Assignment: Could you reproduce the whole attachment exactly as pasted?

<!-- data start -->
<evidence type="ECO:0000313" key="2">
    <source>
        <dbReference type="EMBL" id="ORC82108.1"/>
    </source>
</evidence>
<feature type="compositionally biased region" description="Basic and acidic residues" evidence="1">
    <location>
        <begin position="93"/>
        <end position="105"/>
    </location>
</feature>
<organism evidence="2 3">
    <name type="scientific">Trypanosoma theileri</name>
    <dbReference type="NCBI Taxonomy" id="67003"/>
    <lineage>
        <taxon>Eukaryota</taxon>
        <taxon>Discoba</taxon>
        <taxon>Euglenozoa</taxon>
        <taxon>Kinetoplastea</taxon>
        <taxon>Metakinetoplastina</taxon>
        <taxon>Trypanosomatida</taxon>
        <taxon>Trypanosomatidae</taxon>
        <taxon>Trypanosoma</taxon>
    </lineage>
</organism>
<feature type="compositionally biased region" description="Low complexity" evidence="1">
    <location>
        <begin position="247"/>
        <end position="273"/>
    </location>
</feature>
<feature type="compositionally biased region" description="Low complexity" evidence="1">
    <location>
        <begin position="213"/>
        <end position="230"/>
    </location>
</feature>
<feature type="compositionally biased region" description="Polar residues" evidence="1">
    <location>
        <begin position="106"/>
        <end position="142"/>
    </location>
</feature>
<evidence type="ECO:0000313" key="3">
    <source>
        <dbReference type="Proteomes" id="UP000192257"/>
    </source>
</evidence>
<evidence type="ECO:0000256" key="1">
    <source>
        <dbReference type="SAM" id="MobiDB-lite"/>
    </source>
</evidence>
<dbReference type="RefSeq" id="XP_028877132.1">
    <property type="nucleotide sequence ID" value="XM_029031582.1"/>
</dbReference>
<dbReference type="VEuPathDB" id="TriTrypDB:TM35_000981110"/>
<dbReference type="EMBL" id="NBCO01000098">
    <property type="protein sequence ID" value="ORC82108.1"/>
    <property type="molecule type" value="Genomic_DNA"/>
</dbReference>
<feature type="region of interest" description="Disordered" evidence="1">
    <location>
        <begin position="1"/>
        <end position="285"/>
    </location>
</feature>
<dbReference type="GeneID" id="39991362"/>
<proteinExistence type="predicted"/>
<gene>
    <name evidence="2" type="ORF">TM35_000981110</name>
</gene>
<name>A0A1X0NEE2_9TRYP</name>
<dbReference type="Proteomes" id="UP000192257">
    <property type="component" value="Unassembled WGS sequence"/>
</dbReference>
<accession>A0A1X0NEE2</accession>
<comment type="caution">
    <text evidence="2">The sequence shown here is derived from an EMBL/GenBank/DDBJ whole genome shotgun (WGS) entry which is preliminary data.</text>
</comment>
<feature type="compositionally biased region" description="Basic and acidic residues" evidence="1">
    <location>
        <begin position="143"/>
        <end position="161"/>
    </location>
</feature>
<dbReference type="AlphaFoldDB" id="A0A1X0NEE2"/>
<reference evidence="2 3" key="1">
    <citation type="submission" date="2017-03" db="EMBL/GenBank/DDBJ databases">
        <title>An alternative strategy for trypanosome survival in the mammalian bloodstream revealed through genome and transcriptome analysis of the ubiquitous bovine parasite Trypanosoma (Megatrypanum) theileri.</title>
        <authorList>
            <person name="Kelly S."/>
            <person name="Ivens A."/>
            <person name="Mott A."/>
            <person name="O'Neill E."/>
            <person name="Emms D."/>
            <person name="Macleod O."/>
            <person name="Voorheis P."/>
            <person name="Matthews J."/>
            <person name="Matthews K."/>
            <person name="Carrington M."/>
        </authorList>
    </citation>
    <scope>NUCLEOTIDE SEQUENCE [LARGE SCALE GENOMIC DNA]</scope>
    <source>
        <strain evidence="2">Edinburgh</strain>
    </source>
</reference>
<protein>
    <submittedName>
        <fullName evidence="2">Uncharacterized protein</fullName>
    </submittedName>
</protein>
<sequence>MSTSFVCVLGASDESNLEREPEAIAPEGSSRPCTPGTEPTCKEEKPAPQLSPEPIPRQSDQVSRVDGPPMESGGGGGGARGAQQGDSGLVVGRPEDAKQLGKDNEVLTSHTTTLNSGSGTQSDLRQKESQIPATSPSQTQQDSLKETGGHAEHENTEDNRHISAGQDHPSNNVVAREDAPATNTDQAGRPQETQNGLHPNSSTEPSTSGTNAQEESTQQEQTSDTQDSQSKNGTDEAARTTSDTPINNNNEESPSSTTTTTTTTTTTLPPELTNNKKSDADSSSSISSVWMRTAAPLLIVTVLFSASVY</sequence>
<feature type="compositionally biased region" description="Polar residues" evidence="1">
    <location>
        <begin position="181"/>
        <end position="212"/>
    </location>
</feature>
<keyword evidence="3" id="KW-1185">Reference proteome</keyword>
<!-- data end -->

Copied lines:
<evidence type="ECO:0000313" key="2">
    <source>
        <dbReference type="EMBL" id="ORC82108.1"/>
    </source>
</evidence>
<feature type="compositionally biased region" description="Basic and acidic residues" evidence="1">
    <location>
        <begin position="93"/>
        <end position="105"/>
    </location>
</feature>
<organism evidence="2 3">
    <name type="scientific">Trypanosoma theileri</name>
    <dbReference type="NCBI Taxonomy" id="67003"/>
    <lineage>
        <taxon>Eukaryota</taxon>
        <taxon>Discoba</taxon>
        <taxon>Euglenozoa</taxon>
        <taxon>Kinetoplastea</taxon>
        <taxon>Metakinetoplastina</taxon>
        <taxon>Trypanosomatida</taxon>
        <taxon>Trypanosomatidae</taxon>
        <taxon>Trypanosoma</taxon>
    </lineage>
</organism>
<feature type="compositionally biased region" description="Low complexity" evidence="1">
    <location>
        <begin position="247"/>
        <end position="273"/>
    </location>
</feature>
<feature type="compositionally biased region" description="Low complexity" evidence="1">
    <location>
        <begin position="213"/>
        <end position="230"/>
    </location>
</feature>
<feature type="compositionally biased region" description="Polar residues" evidence="1">
    <location>
        <begin position="106"/>
        <end position="142"/>
    </location>
</feature>
<evidence type="ECO:0000313" key="3">
    <source>
        <dbReference type="Proteomes" id="UP000192257"/>
    </source>
</evidence>
<evidence type="ECO:0000256" key="1">
    <source>
        <dbReference type="SAM" id="MobiDB-lite"/>
    </source>
</evidence>
<dbReference type="RefSeq" id="XP_028877132.1">
    <property type="nucleotide sequence ID" value="XM_029031582.1"/>
</dbReference>
<dbReference type="VEuPathDB" id="TriTrypDB:TM35_000981110"/>
<dbReference type="EMBL" id="NBCO01000098">
    <property type="protein sequence ID" value="ORC82108.1"/>
    <property type="molecule type" value="Genomic_DNA"/>
</dbReference>
<feature type="region of interest" description="Disordered" evidence="1">
    <location>
        <begin position="1"/>
        <end position="285"/>
    </location>
</feature>
<dbReference type="GeneID" id="39991362"/>
<proteinExistence type="predicted"/>
<gene>
    <name evidence="2" type="ORF">TM35_000981110</name>
</gene>
<name>A0A1X0NEE2_9TRYP</name>
<dbReference type="Proteomes" id="UP000192257">
    <property type="component" value="Unassembled WGS sequence"/>
</dbReference>
<accession>A0A1X0NEE2</accession>
<comment type="caution">
    <text evidence="2">The sequence shown here is derived from an EMBL/GenBank/DDBJ whole genome shotgun (WGS) entry which is preliminary data.</text>
</comment>
<feature type="compositionally biased region" description="Basic and acidic residues" evidence="1">
    <location>
        <begin position="143"/>
        <end position="161"/>
    </location>
</feature>
<dbReference type="AlphaFoldDB" id="A0A1X0NEE2"/>
<reference evidence="2 3" key="1">
    <citation type="submission" date="2017-03" db="EMBL/GenBank/DDBJ databases">
        <title>An alternative strategy for trypanosome survival in the mammalian bloodstream revealed through genome and transcriptome analysis of the ubiquitous bovine parasite Trypanosoma (Megatrypanum) theileri.</title>
        <authorList>
            <person name="Kelly S."/>
            <person name="Ivens A."/>
            <person name="Mott A."/>
            <person name="O'Neill E."/>
            <person name="Emms D."/>
            <person name="Macleod O."/>
            <person name="Voorheis P."/>
            <person name="Matthews J."/>
            <person name="Matthews K."/>
            <person name="Carrington M."/>
        </authorList>
    </citation>
    <scope>NUCLEOTIDE SEQUENCE [LARGE SCALE GENOMIC DNA]</scope>
    <source>
        <strain evidence="2">Edinburgh</strain>
    </source>
</reference>
<protein>
    <submittedName>
        <fullName evidence="2">Uncharacterized protein</fullName>
    </submittedName>
</protein>
<sequence>MSTSFVCVLGASDESNLEREPEAIAPEGSSRPCTPGTEPTCKEEKPAPQLSPEPIPRQSDQVSRVDGPPMESGGGGGGARGAQQGDSGLVVGRPEDAKQLGKDNEVLTSHTTTLNSGSGTQSDLRQKESQIPATSPSQTQQDSLKETGGHAEHENTEDNRHISAGQDHPSNNVVAREDAPATNTDQAGRPQETQNGLHPNSSTEPSTSGTNAQEESTQQEQTSDTQDSQSKNGTDEAARTTSDTPINNNNEESPSSTTTTTTTTTTTLPPELTNNKKSDADSSSSISSVWMRTAAPLLIVTVLFSASVY</sequence>
<feature type="compositionally biased region" description="Polar residues" evidence="1">
    <location>
        <begin position="181"/>
        <end position="212"/>
    </location>
</feature>
<keyword evidence="3" id="KW-1185">Reference proteome</keyword>